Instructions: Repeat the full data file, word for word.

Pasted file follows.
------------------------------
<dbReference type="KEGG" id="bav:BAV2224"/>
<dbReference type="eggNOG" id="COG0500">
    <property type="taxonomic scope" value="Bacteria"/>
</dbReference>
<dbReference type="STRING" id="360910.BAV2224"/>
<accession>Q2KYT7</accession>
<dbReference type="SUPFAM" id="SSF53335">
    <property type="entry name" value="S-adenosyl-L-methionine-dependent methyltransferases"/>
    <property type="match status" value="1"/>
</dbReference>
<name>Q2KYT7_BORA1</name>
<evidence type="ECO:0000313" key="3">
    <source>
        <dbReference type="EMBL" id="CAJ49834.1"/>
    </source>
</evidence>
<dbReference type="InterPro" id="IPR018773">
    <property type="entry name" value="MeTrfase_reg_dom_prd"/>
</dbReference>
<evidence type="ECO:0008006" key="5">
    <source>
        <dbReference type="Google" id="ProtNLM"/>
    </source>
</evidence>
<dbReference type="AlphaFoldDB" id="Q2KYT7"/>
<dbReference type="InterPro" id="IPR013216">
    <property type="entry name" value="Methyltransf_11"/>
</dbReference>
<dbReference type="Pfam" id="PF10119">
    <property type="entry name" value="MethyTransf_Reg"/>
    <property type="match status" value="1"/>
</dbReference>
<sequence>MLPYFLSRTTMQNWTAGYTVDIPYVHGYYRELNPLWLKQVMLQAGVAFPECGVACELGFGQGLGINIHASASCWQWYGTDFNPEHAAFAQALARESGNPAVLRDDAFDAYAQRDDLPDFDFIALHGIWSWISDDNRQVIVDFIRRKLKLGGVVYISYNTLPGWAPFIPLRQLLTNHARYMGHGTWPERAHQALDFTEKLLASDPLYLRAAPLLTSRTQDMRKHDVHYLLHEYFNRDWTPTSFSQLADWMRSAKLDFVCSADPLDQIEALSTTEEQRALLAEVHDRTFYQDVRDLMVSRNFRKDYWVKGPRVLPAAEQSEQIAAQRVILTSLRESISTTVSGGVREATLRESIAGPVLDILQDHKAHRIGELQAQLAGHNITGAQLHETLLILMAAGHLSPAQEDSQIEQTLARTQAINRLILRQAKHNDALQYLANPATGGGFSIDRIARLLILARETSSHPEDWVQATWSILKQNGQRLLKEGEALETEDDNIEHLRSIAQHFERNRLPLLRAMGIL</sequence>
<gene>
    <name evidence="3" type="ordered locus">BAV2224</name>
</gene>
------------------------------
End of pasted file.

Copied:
<dbReference type="KEGG" id="bav:BAV2224"/>
<dbReference type="eggNOG" id="COG0500">
    <property type="taxonomic scope" value="Bacteria"/>
</dbReference>
<dbReference type="STRING" id="360910.BAV2224"/>
<accession>Q2KYT7</accession>
<dbReference type="SUPFAM" id="SSF53335">
    <property type="entry name" value="S-adenosyl-L-methionine-dependent methyltransferases"/>
    <property type="match status" value="1"/>
</dbReference>
<name>Q2KYT7_BORA1</name>
<evidence type="ECO:0000313" key="3">
    <source>
        <dbReference type="EMBL" id="CAJ49834.1"/>
    </source>
</evidence>
<dbReference type="InterPro" id="IPR018773">
    <property type="entry name" value="MeTrfase_reg_dom_prd"/>
</dbReference>
<evidence type="ECO:0008006" key="5">
    <source>
        <dbReference type="Google" id="ProtNLM"/>
    </source>
</evidence>
<dbReference type="AlphaFoldDB" id="Q2KYT7"/>
<dbReference type="InterPro" id="IPR013216">
    <property type="entry name" value="Methyltransf_11"/>
</dbReference>
<dbReference type="Pfam" id="PF10119">
    <property type="entry name" value="MethyTransf_Reg"/>
    <property type="match status" value="1"/>
</dbReference>
<sequence>MLPYFLSRTTMQNWTAGYTVDIPYVHGYYRELNPLWLKQVMLQAGVAFPECGVACELGFGQGLGINIHASASCWQWYGTDFNPEHAAFAQALARESGNPAVLRDDAFDAYAQRDDLPDFDFIALHGIWSWISDDNRQVIVDFIRRKLKLGGVVYISYNTLPGWAPFIPLRQLLTNHARYMGHGTWPERAHQALDFTEKLLASDPLYLRAAPLLTSRTQDMRKHDVHYLLHEYFNRDWTPTSFSQLADWMRSAKLDFVCSADPLDQIEALSTTEEQRALLAEVHDRTFYQDVRDLMVSRNFRKDYWVKGPRVLPAAEQSEQIAAQRVILTSLRESISTTVSGGVREATLRESIAGPVLDILQDHKAHRIGELQAQLAGHNITGAQLHETLLILMAAGHLSPAQEDSQIEQTLARTQAINRLILRQAKHNDALQYLANPATGGGFSIDRIARLLILARETSSHPEDWVQATWSILKQNGQRLLKEGEALETEDDNIEHLRSIAQHFERNRLPLLRAMGIL</sequence>
<gene>
    <name evidence="3" type="ordered locus">BAV2224</name>
</gene>